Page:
In most (but not all) Greek countrysides, dispersed rural settlement, consisting of a range of different kinds of sites (including graves and small sanctuaries), becomes characteristic at some point between the second half of the sixth and the third centuries BCE, at periods when the urban centers themselves are also densely populated. However, as the Boeotian case of Thespiai shows, it would be simplistic to interpret all of these as small isolated farmsteads belonging to the same sociopolitical group within the polis. It is plain that a range of “farmsteads” at different scales is likely to be represented, and distinguishing a single large “farmstead” from a cluster of smaller “farmsteads” using surface survey techniques alone is often not possible. In addition, the “sites” recovered reveal only the headquarters of a “farm”: it is likely in the majority of instances that the landholdings worked by the inhabitants would have included plots not directly adjacent to the structure itself (Osborne 198;, 2001; Foxhall 2001a, 2001b: 213). One of the things most difficult for archaeologists to judge is where the inhabitants of the sites revealed by surveys belong in the socioeconomic spectrum (Osborne 2004: 168–70). It may well be the case that even with the smallest sites we are not picking up the poorest farmers in the archaeological record at all, and that almost all of the “farmsteads” discovered belonged to relatively prosperous proprietors, with sufficient material goods to make an impact on disposal patterns. Slaves are certainly largely invisible, and even Morris and Pappadopoulos (2005) struggle to make a case for their presence on rural sites of the Classical period. On the other hand, wealth and poverty are relative, and some periods are clearly much wealthier overall in terms of the material goods, especially ceramics, that are available to a wide range of people, and which ultimately end up in the landscape.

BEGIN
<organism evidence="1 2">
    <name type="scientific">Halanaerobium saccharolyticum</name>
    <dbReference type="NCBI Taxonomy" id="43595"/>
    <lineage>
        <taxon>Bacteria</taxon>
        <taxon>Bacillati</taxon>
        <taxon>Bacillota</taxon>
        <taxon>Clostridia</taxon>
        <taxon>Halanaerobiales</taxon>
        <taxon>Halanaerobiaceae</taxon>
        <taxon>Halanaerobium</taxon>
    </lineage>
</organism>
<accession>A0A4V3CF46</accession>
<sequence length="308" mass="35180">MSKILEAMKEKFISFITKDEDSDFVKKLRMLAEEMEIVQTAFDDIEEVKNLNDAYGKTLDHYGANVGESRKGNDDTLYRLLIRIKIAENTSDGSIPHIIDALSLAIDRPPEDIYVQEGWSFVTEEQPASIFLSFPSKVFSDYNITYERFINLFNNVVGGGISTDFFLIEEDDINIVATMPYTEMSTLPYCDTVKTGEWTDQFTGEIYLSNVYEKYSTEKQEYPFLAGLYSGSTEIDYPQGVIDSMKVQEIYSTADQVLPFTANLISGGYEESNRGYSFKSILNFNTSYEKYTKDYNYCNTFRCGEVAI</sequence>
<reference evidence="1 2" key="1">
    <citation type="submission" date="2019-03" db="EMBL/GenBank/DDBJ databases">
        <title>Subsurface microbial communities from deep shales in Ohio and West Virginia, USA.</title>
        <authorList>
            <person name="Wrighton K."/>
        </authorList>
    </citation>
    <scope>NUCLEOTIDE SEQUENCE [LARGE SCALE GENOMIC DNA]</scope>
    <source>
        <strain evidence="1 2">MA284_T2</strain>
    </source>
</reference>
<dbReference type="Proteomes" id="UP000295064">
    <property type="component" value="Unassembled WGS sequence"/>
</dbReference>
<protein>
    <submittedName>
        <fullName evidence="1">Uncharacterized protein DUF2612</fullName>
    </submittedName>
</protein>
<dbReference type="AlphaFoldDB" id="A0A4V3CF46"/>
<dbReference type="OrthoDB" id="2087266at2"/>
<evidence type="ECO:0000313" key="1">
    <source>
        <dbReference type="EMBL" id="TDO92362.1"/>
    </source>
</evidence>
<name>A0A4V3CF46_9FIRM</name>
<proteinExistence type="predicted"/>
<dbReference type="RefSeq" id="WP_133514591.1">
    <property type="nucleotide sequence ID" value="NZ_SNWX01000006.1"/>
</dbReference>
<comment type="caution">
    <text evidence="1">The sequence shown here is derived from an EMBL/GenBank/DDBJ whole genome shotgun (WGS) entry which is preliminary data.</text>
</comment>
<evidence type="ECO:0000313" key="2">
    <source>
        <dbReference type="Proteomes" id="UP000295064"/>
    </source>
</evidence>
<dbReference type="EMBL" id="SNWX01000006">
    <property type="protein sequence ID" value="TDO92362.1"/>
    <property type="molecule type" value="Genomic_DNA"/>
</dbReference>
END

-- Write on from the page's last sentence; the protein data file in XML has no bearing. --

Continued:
That the peak of rural settlement varies so much in date from one area to another strongly suggests that dispersed habitation in the countryside may not have had much to do with widespread political changes or innovations in any one period, so establishing its link to a purported “hoplite revolution” across Greece is almost impossible. Rather, expansion (or decline) of dispersed rural settlement and changes in the exploitation of the countryside visible in the archaeological record are likely to be related to specific local factors. It is clear from the examples of Lakonia and Messenia that long-term political configurations may have had significant impact on the shaping of rural landscapes. However, it is probable that in most cases broadly socioeconomic factors and trends were most important (rather than overtly and narrowly political ones)—namely, those factors related most closely to the changing wealth and fortunes of the individual households that exploited the land. The patterns we see on the ground are likely to be the agglomeration of the activities and decisions of many different, individual households. Survey data generally provide no information about land tenure (Foxhall 2001b: 213–14), and a number of different land tenure arrangements could have produced the same archaeological patterns. Given the varied constitutions and political structures of the different poleis represented in the survey data, it may be remarkable that, beyond the differences in date, there is so much similarity in these patterns of dispersed rural settlement when they occur. The underlying causes, of course, need not be the same in every case. However, what this broad similarity might suggest is that the fundamental relationship of households with land held as private property was very deep-seated in Greek culture, documented in texts from as far back as Hesiod’s Works and Days. In periods when investment in the countryside and pressure on land increased for whatever reasons (e.g., increased wealth, increasing population, additional sources of labor), individual households tried to make the most of the land to which they had access. Sometimes they might have carved out new cultivable lands where they had the means to invest in doing so. However, it is plain from the survey data discussed here that, except in periods when the best lands were densely settled, “marginal” hilly and mountainous lands and areas of poor soils were not intensively exploited or even occupied.